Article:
The term “matrix” or “biocompatible matrix” are used interchangeably to refer to a medium or material that, upon implantation in a subject, does not elicit a detrimental response sufficient to result in the rejection of the matrix. The matrix typically does not provide any therapeutic responses itself, though the matrix may contain or surround a therapeutic agent, a therapeutic agent, an activating agent or a deactivating agent, as defined herein. A matrix is also a medium that may simply provide support, structural integrity or structural barriers. The matrix may be polymeric, non-polymeric, hydrophobic, hydrophilic, lipophilic, amphiphilic, and the like.
The term “bioerodible” refers to a matrix, as defined herein, that is bioresorbable and/or can be broken down by either chemical or physical process, upon interaction with a physiological environment. The bioerodible matrix is broken into components that are metabolizable or excretable, over a period of time from minutes to years, preferably less than one year, while maintaining any requisite structural integrity in that same time period.
The term “pharmaceutically acceptable” refers to a matrix or an additive, as defined herein, that is not toxic to the host or patient. When in reference to a matrix, it provides the appropriate storage and/or delivery of therapeutic, activating or deactivating agents, as defined herein, and does not interfere with the effectiveness or the biological activity of the agent.
The term “substantially eroded” refers to an erodable layer that has been broken down or absorbed into the system nearly completely. In a substantially eroded layer, at least about 75% of the original layer is eroded away, preferably, 90% of the material is eroded and more preferably 95% of the material is eroded away.
The term “substantially prevents or retards”, as used in herein, refers to a process, such as water absorption, that is nearly stopped, but is probably not completely stopped from occurring. For this example, water absorption is substantially prevented if the rate at which water is absorbed is decreased by at least about 10%, more preferably by at least about 20% and even more preferably by at least about 50%, when compared to a standard.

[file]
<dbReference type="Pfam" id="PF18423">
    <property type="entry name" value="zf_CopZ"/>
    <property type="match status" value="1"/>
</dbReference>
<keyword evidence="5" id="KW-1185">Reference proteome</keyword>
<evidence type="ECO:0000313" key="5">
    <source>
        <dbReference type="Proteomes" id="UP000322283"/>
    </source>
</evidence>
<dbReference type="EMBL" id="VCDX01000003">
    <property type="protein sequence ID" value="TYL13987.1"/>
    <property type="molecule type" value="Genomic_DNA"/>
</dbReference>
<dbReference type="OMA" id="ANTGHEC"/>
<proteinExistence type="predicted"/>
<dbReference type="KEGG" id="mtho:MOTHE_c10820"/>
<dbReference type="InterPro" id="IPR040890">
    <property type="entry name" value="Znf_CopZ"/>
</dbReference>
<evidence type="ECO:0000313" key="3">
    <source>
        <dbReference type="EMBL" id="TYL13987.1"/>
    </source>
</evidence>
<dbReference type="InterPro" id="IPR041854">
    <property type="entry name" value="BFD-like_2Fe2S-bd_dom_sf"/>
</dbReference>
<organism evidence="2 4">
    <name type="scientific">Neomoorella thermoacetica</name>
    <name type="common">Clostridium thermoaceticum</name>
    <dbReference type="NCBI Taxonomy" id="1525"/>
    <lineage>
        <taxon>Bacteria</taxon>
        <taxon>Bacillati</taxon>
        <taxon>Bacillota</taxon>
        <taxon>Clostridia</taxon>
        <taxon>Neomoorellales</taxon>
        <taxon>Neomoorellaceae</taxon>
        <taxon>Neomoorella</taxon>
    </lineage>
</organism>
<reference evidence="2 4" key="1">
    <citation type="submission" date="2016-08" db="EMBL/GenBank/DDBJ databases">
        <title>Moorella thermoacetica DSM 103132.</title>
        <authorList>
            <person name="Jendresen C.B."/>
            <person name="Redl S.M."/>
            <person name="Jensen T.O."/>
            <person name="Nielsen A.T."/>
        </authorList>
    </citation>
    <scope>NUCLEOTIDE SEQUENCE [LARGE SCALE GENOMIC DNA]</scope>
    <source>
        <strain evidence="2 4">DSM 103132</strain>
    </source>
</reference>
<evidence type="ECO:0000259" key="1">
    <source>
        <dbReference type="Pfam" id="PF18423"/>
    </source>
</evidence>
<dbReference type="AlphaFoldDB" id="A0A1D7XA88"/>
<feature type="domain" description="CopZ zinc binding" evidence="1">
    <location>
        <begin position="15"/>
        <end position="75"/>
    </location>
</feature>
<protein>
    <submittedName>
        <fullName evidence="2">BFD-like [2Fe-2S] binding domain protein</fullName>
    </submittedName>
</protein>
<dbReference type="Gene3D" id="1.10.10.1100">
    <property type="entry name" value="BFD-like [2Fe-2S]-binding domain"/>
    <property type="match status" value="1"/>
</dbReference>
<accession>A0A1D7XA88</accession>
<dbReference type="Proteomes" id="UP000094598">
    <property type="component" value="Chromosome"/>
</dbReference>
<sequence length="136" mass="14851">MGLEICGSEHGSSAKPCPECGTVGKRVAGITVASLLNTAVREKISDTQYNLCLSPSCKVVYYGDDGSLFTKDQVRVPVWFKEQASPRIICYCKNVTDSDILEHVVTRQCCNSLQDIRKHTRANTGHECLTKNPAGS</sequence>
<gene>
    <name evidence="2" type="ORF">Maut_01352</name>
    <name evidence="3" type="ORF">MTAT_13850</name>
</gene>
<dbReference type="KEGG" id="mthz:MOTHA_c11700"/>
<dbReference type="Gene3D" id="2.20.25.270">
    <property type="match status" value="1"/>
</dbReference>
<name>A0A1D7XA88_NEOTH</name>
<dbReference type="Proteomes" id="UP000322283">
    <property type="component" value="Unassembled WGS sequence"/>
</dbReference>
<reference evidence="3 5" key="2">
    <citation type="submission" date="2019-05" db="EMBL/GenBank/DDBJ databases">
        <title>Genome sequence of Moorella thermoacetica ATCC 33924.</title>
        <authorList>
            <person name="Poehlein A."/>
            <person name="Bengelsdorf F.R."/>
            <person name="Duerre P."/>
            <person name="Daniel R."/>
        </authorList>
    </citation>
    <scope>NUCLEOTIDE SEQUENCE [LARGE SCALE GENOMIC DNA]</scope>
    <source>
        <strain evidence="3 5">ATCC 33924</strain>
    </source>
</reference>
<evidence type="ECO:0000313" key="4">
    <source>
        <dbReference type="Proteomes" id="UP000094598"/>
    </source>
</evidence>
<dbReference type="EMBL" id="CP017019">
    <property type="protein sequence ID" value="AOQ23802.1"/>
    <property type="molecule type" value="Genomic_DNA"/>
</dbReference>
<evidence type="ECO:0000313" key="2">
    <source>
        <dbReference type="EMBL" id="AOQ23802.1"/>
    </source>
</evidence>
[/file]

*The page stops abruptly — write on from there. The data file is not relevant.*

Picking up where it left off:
The term “protective layer” refers to a matrix which serves to prevent or retard the occurrence of any process that would act to degrade or deactivate a drug, which is either contained in the same layer, or is contained in another adjacent layer. The protective layer is preferably bioerodible.
The term “erosion” refers to the process by which the components of a medium or matrix are bioresorbed and/or degraded and/or broken down by either chemical or physical process. For example in reference to polymers, erosion can occur by cleavage or hydrolysis of the polymer chains, such that the molecular weight of the polymer is lowered. The polymer of lower molecular weight will have greater solubility in water and is therefore dissolved away. In another example, erosion occurs by physically breaking apart upon interaction with a physiological environment.
The term “erosion rate” is a measure of the amount of time it takes for the erosion process to occur and is usually report in unit area per unit time.
The term “degrade” or “deactivate” refers to any process that causes an active component, such as a therapeutic agent, to become unable, or less able, to perform the action which it was intended to perform when incorporated in the device.